In most countries, men have higher well-being than women. But not in all. And that’s at least some progress.
by BEN SCHILLER
When you compare the overall development and well-being of men versus women, men are clearly better off in most societies across the globe. But there are exceptions–countries where women are now doing better than men–and those countries are worth noting.
Overall, the United Nations‘ latest Human Development Report shows women are 8% less well-off than men, considering concerns like education achievement, life expectancy, and income. In South Asia, for example, there’s a 17% gap between the sexes, reflecting persistent inequality and discrimination.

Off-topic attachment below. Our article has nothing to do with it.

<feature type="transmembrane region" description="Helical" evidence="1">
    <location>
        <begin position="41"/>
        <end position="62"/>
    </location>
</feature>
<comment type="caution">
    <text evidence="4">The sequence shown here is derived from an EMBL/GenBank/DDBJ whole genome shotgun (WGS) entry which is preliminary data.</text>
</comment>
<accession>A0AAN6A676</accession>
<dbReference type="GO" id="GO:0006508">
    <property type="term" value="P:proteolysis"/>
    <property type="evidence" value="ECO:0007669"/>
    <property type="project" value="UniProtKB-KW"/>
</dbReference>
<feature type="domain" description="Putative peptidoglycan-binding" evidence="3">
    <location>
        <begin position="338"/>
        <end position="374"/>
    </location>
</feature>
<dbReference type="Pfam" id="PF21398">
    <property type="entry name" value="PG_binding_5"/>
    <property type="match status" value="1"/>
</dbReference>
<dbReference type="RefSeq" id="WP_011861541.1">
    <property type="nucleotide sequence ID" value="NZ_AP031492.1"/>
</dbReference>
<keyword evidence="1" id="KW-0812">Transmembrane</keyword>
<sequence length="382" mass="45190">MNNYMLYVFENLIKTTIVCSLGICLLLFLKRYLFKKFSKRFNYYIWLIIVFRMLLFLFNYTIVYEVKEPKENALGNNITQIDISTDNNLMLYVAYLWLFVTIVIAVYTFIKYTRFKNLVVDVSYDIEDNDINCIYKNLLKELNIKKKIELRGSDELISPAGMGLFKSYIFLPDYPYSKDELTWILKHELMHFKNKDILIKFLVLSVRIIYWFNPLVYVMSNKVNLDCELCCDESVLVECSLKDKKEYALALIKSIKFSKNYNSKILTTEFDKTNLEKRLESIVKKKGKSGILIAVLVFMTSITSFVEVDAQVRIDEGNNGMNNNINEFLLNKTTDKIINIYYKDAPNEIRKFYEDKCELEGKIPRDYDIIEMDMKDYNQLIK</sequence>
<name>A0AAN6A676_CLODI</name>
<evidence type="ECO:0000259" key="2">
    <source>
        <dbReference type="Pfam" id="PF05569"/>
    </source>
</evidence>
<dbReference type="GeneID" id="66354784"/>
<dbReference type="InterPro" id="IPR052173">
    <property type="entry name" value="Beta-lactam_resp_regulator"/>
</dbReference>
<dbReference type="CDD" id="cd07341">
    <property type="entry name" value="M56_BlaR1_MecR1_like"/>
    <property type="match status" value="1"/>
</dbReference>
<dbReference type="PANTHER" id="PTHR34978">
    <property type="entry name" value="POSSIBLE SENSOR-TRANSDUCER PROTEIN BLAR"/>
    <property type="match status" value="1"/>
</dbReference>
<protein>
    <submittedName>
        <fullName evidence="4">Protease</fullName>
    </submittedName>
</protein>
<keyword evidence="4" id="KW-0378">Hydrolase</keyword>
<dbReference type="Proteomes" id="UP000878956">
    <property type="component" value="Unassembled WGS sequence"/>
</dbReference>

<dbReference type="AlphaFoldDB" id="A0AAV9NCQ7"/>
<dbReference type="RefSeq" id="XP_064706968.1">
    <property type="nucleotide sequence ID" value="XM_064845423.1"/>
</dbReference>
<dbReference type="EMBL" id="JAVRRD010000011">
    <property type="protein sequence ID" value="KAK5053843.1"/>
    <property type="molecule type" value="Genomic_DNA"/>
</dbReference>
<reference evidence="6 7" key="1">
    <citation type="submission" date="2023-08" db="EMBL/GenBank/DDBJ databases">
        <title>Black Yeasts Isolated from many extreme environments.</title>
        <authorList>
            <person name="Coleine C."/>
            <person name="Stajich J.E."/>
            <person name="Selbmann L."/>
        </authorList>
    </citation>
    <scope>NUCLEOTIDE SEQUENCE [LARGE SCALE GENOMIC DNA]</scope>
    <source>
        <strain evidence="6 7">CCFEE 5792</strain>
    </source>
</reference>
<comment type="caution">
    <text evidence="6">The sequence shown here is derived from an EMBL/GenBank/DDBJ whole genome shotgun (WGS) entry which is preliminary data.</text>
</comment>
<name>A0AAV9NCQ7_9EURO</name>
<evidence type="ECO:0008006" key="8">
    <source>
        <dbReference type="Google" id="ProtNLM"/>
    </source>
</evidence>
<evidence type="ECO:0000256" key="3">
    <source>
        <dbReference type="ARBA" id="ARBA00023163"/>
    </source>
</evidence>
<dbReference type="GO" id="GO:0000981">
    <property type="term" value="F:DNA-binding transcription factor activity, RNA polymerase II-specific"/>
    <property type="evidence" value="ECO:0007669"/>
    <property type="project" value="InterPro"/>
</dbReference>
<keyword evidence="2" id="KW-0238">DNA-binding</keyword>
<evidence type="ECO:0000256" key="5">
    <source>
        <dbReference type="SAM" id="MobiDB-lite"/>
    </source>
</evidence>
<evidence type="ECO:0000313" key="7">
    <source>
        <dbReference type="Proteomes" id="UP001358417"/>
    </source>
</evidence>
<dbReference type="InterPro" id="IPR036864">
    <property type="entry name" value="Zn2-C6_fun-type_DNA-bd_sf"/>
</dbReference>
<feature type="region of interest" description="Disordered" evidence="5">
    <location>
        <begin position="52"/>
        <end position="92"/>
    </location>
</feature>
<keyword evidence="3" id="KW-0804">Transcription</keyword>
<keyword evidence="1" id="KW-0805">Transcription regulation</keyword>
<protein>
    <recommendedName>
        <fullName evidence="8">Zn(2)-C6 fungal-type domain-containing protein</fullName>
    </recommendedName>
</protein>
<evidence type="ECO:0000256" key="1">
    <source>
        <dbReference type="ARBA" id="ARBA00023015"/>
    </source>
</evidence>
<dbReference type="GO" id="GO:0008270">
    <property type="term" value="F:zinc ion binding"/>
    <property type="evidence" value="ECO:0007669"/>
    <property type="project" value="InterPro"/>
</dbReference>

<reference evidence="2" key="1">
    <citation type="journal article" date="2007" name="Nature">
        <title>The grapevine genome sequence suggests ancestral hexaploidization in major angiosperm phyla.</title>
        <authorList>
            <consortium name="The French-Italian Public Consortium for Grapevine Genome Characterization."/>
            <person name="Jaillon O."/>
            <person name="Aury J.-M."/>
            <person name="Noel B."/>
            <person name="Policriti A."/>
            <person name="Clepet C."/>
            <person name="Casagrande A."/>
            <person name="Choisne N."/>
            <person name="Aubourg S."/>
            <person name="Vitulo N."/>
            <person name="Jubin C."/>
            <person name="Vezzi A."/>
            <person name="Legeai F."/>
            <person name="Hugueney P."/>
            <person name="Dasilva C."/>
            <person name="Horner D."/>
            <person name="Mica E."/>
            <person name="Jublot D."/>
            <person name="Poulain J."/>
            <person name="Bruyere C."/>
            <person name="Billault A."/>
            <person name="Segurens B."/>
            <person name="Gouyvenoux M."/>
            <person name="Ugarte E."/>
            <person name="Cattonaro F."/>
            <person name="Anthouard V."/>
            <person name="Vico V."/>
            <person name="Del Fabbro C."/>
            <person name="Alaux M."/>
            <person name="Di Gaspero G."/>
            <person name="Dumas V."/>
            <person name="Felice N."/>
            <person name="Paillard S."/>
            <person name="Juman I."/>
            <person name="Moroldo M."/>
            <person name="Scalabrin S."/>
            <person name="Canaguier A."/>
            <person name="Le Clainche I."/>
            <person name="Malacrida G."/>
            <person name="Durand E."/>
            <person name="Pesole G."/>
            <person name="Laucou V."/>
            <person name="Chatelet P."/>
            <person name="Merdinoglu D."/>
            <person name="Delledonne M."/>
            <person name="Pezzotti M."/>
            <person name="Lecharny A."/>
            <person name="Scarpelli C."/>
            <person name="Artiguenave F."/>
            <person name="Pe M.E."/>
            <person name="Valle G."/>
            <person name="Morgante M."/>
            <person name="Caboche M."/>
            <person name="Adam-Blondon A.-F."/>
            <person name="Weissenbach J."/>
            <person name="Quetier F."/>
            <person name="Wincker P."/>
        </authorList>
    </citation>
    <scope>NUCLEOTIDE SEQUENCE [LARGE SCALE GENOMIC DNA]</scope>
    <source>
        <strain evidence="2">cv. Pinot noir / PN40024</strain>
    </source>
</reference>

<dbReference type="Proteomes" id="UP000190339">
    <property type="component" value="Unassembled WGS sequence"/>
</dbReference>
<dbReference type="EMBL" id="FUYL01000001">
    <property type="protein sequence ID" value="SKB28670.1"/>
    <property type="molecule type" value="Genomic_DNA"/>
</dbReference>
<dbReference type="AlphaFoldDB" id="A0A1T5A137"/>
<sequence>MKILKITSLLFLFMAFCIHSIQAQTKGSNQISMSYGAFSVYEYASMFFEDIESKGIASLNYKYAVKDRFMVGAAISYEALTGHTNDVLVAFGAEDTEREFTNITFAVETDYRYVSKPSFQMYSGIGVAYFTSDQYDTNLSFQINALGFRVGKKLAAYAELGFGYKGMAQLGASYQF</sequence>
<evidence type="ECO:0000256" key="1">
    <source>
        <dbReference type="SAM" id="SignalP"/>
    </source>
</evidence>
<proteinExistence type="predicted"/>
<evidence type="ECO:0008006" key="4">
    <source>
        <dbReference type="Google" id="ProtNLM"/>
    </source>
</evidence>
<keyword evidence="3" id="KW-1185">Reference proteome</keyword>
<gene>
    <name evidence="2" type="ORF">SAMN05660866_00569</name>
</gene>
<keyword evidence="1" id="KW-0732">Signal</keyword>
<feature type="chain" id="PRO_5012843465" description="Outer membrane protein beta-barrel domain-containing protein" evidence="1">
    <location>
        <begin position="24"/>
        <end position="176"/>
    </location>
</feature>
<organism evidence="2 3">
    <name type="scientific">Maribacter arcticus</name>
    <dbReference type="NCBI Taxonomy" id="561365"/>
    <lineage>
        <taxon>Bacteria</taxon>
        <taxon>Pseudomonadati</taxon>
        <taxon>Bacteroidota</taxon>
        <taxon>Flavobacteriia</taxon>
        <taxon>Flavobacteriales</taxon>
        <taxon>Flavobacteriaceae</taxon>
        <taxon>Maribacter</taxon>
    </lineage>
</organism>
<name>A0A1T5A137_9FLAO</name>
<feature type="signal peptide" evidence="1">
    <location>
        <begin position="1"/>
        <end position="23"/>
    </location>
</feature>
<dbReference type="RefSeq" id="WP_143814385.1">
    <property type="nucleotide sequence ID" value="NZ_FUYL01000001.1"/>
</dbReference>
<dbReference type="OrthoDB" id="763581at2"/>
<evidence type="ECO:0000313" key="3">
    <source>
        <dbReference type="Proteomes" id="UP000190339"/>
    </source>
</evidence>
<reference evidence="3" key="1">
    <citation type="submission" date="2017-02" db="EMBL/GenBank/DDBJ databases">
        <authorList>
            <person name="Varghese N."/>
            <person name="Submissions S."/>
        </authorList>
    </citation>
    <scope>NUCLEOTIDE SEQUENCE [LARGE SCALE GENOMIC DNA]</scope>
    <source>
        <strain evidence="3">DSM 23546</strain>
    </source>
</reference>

However, of 148 countries included, this trend does not hold true in the following 16 countries, in which females all have higher human development values than men: Argentina, Barbados, Belarus, Estonia, Finland, Kazakhstan, Latvia, Lithuania, Mongolia, Poland, the Russian Federation, Slovakia, Slovenia, Sweden, Ukraine, and Uruguay.
The reasons are varied, the UN says: “For some of these countries, this may be attributed to higher female educational achievement; for others, to a significantly longer female life expectancy–over five years longer than that of males.”